Case Study Details
ABI, Africa’s largest Coca-Cola bottler, facing recession and the aggressive entry of Pepsi into its market, prepared for radical downsizing and plant closures. Employee relations were at an all time low, and strikes had deteriorated into bloody violence. Lapin International (formerly SBE) crafted ABI’s Purpose, incorporating both strategic and inspirational foci. Lapin International built a Values-based culture to support the Purpose and by incorporating it into every aspect of the company’s management procedures and business strategies, Lapin International helped reverse the anticipated trend. Sales outgrew the competition, a number of acquisitions consolidated ABI’s market dominance, strikes became a thing of the past, and Pepsi withdrew from the market. ABI’s share price ascended beyond even the most optimistic expectations.
CEO Trent Odges envisioned an exciting future for his organization. With Pepsi re-entering the South African market as the drink for a new generation, retaining and growing market share was the number one strategic priority. He understood that to achieve growth in market share in the face of new and aggressive competition, ABI would need more than greater efficiency. He would need to cultivate an ethos of total honesty in a productive and strike-free environment. He envisaged a quality of relationship between union and management where both were aligned in the achievement of corporate intent.
This was a bold vision for an organization then plagued by low levels of productivity and recently shaken by a long and violent strike, which cost the company millions in lost revenue. But the CEO committed himself to the strategic imperative of crafting a corporate ethos capable of galvanizing the organization in a time of change.
He initiated three projects:
- "Channel Marketing," which radically altered the way the organization went to market.
- "Enterprise," which restructured the organization internally to support the new marketing initiative.
- "Values and Ethics," which provided the ethical foundation for strategic change.
He identified values and ethics as the core of his transformation initiative and the element that would permeate the entire process. He engaged Lapin International not only to design the organization's values and ethics but also to position them at center stage of the organization's strategic thinking. Lapin International's extensive research revealed an unintentional mechanistic environment that left employees feeling alienated. Employees despaired of changing management's attitude toward them and so vented their anger by forcing deadlocks in wage negotiations, which resulted in expensive annual strikes.
Mr. Odges recognized the need to involve employees at all levels in the redesign of the corporate ethos. He asked Lapin International to conduct workshops for more than 1,000 employees, including every senior manager and member of the Board. These workshops, consisting of three days each, were provocative and totally interactive demanding high levels of participation. It was the first time managers and employees had meaningful exchanges about their feelings towards the company, its strategies, and their own roles in it. No shallow conversations were allowed, only honest, forthright discussions around solutions that could be implemented quickly. The Lapin International Model cultivated a spirit of human dignity, which underpinned all future strategic initiatives in the organization including the way we go to market. The process unleashed potential in the most unexpected places and people" said Mr. Odges.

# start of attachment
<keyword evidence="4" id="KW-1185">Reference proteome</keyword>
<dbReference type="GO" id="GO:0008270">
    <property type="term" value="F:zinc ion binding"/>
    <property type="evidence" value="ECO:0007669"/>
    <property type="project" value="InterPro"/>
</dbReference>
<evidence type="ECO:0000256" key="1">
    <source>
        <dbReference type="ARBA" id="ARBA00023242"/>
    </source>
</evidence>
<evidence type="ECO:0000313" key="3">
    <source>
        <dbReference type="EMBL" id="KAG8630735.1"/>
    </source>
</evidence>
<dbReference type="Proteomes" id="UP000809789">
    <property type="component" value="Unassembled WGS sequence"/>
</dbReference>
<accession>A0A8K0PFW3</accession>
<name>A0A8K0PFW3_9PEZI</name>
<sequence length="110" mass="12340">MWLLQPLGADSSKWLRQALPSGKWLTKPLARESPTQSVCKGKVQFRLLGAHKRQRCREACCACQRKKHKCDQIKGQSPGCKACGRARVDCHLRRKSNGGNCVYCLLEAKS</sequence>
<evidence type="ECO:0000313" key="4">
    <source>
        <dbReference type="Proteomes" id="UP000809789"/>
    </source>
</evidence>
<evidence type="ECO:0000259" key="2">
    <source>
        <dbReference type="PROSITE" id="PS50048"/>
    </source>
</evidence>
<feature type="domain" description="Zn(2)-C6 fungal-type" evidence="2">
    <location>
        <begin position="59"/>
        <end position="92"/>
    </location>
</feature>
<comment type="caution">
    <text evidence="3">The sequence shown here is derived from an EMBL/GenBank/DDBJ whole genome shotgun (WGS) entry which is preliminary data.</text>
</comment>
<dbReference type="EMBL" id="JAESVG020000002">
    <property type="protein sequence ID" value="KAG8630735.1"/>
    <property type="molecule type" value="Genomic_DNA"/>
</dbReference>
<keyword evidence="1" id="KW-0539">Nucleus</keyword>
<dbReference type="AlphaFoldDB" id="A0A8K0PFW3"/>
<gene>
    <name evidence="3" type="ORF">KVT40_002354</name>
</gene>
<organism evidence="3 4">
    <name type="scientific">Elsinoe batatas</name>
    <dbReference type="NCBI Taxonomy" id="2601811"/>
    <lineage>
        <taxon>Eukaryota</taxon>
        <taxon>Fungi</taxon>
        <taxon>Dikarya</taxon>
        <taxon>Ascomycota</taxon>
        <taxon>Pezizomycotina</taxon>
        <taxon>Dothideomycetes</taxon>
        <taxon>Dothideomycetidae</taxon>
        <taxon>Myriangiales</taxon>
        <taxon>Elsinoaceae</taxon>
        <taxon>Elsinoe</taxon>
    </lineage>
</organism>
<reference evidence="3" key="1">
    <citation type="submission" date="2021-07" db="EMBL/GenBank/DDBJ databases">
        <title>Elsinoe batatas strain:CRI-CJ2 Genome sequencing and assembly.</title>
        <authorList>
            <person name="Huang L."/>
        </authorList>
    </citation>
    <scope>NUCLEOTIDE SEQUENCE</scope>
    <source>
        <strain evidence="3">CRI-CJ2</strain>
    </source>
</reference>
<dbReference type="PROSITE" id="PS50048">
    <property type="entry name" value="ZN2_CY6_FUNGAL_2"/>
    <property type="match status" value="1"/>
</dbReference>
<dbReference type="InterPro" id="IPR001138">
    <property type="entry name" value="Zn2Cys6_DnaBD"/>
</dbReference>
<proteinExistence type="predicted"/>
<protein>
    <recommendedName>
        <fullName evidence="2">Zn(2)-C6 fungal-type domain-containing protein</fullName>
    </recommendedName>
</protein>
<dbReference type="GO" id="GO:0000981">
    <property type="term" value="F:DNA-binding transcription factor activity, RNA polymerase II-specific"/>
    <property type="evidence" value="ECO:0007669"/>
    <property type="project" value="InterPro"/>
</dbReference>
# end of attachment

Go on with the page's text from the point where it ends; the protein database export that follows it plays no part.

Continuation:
The Human Resource Director, Mr. Andre Parker, revised all policies, procedures, and practices and aligned them to the new business philosophy developed with Lapin International during the workshops. Lapin International then incorporated this into a Code of Ethics, which both described ABI's overarching business philosophy and promoted the ethical implications of the company's system of values.
The ABI Achievements
Almost immediately, ABI began reaping the benefits of a more harmonious industrial environment. Despite labor turbulence among many South African businesses, ABI did not lose a single day's production to national strike activity since it began its work with Lapin International. Management-Union relationships are on a solid footing. Wage negotiations are open and honest and deliver results in unprecedented time frames. The Union itself is proposing productivity-linked performance bonuses and increases. ABI has reduced its theft, improved its productivity, and increased its market share to the point of forcing Pepsi's withdrawal from the South African market. After full implementation of the entire change initiative, ABI stock had multiplied in value five times.